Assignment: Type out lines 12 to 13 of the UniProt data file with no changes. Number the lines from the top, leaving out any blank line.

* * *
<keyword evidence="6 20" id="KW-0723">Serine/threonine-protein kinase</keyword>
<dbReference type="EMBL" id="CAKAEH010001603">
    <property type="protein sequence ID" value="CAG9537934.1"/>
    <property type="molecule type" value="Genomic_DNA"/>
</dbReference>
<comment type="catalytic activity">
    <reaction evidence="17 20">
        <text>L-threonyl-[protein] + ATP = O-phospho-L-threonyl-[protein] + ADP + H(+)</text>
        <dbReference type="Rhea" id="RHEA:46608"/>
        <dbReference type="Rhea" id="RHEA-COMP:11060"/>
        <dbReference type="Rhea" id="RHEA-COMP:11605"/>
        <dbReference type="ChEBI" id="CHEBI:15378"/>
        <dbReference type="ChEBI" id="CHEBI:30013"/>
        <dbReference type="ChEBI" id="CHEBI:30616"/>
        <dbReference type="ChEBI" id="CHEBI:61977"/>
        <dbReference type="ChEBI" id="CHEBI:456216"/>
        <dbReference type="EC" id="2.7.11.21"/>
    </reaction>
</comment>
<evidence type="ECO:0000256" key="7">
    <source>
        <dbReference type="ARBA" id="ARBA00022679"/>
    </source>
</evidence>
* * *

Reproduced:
        <dbReference type="ChEBI" id="CHEBI:15378"/>
        <dbReference type="ChEBI" id="CHEBI:30013"/>